The Danger of Atomic Operations

Dmitry Vyukov, Sanjay Ghemawat, Mike Burrows, Jeffrey Yasskin, Kostya Serebryany, Hans Boehm, Ashley Hedberg

First written Apr 22, 2014. Updated Jun 23, 2021.

Introduction

Most engineers reach for atomic operations in an attempt to produce some lock-free mechanism. Furthermore, programmers enjoy the intellectual puzzle of using atomic operations. Both of these lead to clever implementations which are almost always ill-advised and often incorrect. Algorithms involving atomic operations are extremely subtle. For example, discovering a general-purpose, efficient, lock-free, singly-linked list algorithm took significant research and required care to implement. Almost all programmers make mistakes when they attempt direct use of atomic operations. Even when they don’t make mistakes, the resulting code is hard for others to maintain.

Atomic operations should be used only in a handful of low-level data structures which are written by a few experts and then reviewed and tested thoroughly. Unfortunately, many people attempt to write lock-free code, and this is almost always a mistake. Please do not fall into this trap: do not use atomic operations. If you do, you will make mistakes, and those will cost the owners of that code time and money.

There are a number of existing higher-level components that are already carefully crafted, reviewed, and tested. Use them if they do what you need. Otherwise, use mutexes.

Note: the document is centered around C++, but similar arguments apply to other languages as well. See research!rsc for a more detailed discussion of hardware, programming language, and Go memory models.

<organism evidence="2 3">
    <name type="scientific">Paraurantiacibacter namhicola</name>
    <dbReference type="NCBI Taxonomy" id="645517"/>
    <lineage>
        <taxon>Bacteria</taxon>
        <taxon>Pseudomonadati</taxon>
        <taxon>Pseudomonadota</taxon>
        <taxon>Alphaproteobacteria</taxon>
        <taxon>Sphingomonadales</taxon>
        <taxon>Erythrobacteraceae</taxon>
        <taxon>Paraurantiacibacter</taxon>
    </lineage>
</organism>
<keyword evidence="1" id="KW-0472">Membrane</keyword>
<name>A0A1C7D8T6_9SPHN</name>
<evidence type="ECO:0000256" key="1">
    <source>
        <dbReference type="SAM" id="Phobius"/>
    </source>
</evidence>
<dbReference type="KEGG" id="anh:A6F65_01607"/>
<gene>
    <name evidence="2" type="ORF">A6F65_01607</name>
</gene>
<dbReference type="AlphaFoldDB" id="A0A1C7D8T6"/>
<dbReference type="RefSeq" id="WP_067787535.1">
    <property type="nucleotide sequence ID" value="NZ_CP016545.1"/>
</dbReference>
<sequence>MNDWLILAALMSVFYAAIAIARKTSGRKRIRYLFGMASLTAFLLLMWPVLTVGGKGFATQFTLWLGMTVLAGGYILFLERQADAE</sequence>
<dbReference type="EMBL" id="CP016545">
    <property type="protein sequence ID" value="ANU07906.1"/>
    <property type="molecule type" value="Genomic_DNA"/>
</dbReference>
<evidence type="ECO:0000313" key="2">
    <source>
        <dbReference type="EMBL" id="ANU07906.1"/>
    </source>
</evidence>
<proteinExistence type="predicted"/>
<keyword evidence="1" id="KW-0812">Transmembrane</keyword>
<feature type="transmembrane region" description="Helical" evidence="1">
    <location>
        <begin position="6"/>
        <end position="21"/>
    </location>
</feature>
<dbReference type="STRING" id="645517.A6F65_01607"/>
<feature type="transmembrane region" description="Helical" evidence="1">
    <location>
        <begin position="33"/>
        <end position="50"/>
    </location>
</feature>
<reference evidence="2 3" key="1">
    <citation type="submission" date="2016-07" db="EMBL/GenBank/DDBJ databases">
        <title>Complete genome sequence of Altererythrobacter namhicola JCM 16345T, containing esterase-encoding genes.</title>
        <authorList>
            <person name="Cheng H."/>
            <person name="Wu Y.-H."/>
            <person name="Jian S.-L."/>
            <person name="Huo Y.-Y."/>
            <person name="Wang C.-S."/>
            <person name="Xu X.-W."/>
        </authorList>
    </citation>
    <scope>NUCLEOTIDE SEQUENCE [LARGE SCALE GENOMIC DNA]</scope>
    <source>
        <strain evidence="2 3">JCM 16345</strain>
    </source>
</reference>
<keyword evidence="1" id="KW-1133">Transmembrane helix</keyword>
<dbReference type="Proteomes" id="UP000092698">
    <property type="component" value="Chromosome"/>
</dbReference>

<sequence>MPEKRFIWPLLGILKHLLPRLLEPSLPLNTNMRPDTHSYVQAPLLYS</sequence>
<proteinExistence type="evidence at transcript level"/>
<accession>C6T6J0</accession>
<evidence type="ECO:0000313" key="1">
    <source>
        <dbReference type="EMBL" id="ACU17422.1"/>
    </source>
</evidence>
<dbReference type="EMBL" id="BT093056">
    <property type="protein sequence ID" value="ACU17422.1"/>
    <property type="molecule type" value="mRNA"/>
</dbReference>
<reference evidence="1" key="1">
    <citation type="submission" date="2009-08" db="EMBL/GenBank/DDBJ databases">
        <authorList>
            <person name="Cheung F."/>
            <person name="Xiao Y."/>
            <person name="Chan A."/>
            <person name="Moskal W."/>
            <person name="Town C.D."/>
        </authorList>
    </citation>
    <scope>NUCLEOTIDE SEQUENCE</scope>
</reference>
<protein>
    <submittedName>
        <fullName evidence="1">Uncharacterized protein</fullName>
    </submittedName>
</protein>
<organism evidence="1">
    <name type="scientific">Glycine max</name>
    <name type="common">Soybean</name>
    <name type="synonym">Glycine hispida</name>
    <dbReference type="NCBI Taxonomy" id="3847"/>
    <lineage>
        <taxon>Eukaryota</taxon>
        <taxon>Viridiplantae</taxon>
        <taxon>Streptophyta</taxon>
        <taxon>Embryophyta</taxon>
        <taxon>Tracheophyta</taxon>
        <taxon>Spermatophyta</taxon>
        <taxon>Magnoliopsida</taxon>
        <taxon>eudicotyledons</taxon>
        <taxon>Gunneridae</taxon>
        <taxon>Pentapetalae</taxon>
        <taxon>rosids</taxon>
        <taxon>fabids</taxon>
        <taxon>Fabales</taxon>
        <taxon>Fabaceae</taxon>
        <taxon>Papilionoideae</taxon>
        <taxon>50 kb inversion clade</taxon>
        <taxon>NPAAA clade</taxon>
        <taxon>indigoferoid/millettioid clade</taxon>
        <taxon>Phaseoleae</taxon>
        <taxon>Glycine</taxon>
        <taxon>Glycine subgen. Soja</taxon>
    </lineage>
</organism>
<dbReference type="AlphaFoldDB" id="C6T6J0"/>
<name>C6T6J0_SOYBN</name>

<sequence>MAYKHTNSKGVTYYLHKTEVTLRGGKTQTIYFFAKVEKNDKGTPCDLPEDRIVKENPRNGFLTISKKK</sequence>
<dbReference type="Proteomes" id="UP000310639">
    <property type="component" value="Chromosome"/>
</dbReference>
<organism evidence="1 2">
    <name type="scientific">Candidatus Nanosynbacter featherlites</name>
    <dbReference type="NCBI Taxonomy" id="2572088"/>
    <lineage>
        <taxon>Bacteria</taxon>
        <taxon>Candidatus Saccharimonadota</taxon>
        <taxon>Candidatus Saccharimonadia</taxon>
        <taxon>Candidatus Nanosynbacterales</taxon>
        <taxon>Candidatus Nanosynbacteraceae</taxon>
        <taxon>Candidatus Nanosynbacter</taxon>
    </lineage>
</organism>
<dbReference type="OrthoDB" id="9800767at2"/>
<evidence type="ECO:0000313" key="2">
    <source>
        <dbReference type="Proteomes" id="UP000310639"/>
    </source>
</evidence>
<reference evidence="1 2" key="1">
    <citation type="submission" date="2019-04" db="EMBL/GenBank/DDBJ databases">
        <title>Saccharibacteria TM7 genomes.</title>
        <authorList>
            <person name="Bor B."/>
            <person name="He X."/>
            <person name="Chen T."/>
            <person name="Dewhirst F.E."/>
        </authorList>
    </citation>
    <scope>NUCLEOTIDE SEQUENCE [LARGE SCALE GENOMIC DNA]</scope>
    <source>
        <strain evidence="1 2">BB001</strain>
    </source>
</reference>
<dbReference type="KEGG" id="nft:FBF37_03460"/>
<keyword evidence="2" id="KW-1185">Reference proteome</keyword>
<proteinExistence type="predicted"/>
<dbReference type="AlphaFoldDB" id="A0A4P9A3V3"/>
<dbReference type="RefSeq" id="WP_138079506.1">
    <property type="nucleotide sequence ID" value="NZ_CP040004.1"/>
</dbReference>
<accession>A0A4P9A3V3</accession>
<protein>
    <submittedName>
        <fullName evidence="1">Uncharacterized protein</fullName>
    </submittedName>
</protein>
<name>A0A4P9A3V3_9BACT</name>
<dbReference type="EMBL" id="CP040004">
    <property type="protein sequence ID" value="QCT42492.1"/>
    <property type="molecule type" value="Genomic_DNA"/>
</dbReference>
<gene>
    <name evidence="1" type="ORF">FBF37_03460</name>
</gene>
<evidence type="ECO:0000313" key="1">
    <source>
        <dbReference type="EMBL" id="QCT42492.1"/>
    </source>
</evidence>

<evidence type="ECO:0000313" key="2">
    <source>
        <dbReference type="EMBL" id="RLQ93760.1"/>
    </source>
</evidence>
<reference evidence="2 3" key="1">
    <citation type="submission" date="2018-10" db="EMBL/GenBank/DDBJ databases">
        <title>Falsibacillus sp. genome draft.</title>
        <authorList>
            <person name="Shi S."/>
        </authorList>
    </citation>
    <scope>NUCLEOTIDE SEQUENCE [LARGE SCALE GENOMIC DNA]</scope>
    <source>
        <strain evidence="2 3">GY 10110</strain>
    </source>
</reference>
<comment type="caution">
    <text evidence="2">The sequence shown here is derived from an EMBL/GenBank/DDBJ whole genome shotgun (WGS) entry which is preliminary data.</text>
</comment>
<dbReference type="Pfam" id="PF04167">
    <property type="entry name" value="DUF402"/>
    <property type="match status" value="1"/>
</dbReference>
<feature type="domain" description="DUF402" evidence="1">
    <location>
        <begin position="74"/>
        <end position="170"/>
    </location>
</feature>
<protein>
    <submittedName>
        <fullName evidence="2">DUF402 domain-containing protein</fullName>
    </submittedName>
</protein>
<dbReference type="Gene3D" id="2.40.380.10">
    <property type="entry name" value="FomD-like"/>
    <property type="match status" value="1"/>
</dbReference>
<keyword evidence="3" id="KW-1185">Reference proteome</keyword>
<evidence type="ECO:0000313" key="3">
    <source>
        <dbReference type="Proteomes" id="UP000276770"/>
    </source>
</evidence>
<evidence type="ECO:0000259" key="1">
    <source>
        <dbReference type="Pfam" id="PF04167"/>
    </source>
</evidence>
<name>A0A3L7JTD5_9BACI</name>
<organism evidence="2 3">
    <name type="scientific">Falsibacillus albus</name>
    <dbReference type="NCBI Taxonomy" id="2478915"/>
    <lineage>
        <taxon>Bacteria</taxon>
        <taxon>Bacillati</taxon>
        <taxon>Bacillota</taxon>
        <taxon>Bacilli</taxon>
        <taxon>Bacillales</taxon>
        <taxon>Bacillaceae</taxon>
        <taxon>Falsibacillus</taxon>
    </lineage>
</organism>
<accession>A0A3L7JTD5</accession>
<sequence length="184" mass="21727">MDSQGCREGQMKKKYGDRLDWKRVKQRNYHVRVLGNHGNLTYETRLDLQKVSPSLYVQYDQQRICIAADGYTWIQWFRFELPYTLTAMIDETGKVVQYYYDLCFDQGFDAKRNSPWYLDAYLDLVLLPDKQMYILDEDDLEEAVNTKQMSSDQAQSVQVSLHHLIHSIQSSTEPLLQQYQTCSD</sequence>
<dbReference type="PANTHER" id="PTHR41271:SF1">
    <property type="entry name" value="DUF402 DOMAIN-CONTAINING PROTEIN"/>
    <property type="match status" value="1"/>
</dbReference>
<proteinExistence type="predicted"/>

Existing Components

Reach for commonly-available concurrency components before inventing your own solution using atomics. The list below serves as a guide, but is not exhaustive. Libraries such as the C++ Standard Library, Abseil, and Folly all contain relevant components.

Atomic Trickiness

Atomic operations introduce two separate kinds of hazards:

First, unless you exclusively use atomic operations that maintain ordering semantics for all shared memory accesses (notably memory_order_seq_cst operations), both compilers and processors can and will visibly reorder memory accesses per the C++ standard. Programming rules in these cases become far more complicated, and experts often still have trouble pinning them down precisely. Many people find it particularly surprising that such reordering doesn’t always stop at traditional synchronization operations, like a mutex acquisition.

If you do restrict yourself to sequentially-consistent operations, you avoid this issue, but may well find that your code now runs slower on ARM and POWER than if you had used mutexes. ARM and POWER are weakly-ordered systems, so special CPU load instructions or memory fences are required to achieve sequential consistency. This is not required on strongly-ordered platforms like x86.